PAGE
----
Hi all…as the Monty Python show used to say, “and now for something completely different.” I always have many papers set aside to send out to this list. By far the topics generating the most recent interest among researchers, regulators, and drinking water professionals are cyanotoxins, PFAS, and microplastics but I thought I’d take a break from these. It turns out that some researchers from Denmark are studying phytotoxins – those produced by plants – from the potential of them being contaminants with the potential to impair drinking water quality. Of several different phytotoxins spiked into groundwater and ultimately treated by 5 different filter types, two of them, jacobine N-oxide and senecionine N-oxide, were found to be non-biodegradable. They were also able to identify some degradation products.
The paper is open access if you want to learn more.
Removal of phytotoxins in filter sand used for drinking water treatment
Natasa Skrbic Mrkajic, Jawameer R.Hama, Bjarne W. Strobel, Hans Chr. B. Hansen, Lars Holm Rasmussen, Ann-Katrin Pedersen, Sarah C.B. Christensen, Mathilde J.Hedegaard
Water Research Volume 205, 15 October 2021, 117610
“Phytotoxins – toxins produced by plants – are contaminants with the potential to impair drinking water quality. They encompass a large group of toxic, partially persistent compounds that have been detected in seepage waters and in shallow wells used for drinking water production. If phytotoxins enter wells used for drinking water production, it is essential to know if the drinking water treatment processes will remove them from the water phase. However, it is currently unknown whether phytotoxins remain stable during traditional groundwater treatment using sand filters as the main treatment process. The objective of this study is to investigate removal potential of phytotoxins in biological sand filters and to asses if the removal potential is similar at different waterworks.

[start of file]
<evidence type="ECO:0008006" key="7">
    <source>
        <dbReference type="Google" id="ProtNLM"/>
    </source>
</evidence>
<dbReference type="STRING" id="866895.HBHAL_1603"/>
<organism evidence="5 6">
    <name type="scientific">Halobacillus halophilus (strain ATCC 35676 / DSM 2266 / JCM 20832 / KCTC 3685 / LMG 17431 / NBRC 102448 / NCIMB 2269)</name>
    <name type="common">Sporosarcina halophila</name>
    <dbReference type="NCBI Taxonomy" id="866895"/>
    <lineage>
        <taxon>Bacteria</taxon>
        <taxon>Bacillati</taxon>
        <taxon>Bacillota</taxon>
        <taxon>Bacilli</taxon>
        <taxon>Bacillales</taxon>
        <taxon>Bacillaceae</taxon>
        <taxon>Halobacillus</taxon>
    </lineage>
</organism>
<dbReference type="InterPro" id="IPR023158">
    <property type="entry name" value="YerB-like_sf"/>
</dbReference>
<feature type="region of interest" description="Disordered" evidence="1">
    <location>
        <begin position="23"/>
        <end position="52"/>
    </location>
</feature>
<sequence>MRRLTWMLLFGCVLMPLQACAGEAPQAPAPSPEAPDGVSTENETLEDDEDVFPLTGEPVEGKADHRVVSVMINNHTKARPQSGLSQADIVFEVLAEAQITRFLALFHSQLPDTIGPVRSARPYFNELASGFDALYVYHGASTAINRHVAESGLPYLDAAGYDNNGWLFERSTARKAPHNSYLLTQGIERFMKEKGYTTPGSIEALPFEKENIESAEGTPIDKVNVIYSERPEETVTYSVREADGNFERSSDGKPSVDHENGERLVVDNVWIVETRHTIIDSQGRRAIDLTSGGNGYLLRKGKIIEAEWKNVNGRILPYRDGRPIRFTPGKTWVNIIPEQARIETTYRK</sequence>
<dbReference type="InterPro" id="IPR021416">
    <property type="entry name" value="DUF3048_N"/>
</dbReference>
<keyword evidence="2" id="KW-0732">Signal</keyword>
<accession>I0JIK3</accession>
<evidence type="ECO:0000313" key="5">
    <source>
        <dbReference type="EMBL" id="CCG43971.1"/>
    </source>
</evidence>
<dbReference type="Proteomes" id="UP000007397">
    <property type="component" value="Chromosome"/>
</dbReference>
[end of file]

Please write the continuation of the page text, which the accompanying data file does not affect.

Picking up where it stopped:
Microcosms were set up with filter sand and drinking water collected at different groundwater-based waterworks. To be able to monitor phytotoxin removal ptaquiloside, caudatoside, gramine, sparteine, jacobine N-oxide, senecionine N-oxide and caffeine were applied at initial concentrations of 300 µg L-1, which is approx. two orders of magnitude higher than currently detected in environment, but expected to cover extreme environmental conditions. Removal was monitored over a period of 14 days. Despite the high initial concentration, all filter sands removed ptaquiloside and caudatoside completely from the water phase and at waterworks where pellet softening was implemented (pH 8.4) prior to rapid sand filtration, complete removal occurred within the first 30 min. All filter sands removed gramine and sparteine, primarily by a biological process, while jacobine N-oxide, senecionine N-oxide and caffeine were recalcitrant in the filter sands. During degradation of ptaquiloside and caudatoside we observed formation and subsequent removal of degradation products pterosin B and A. Filter sands with the highest removal potential were characterised by high contents of deposited iron and manganese oxides and hence large specific surface areas. Difference between bacterial communities investigated by 16S rRNA gene analyses did not explain different removal in the filter sands.
All five investigated filter sands showed similar degradation patterns regardless of water chemistry and waterworks of origin. In drinking water treatment systems biological sand filters might therefore remove phytotoxin contaminants such as ptaquiloside, caudatoside, gramine, sparteine, while for other compounds e.g. jacobine N-oxide, senecionine N-oxide further investigations involving more advanced treatment options are needed.”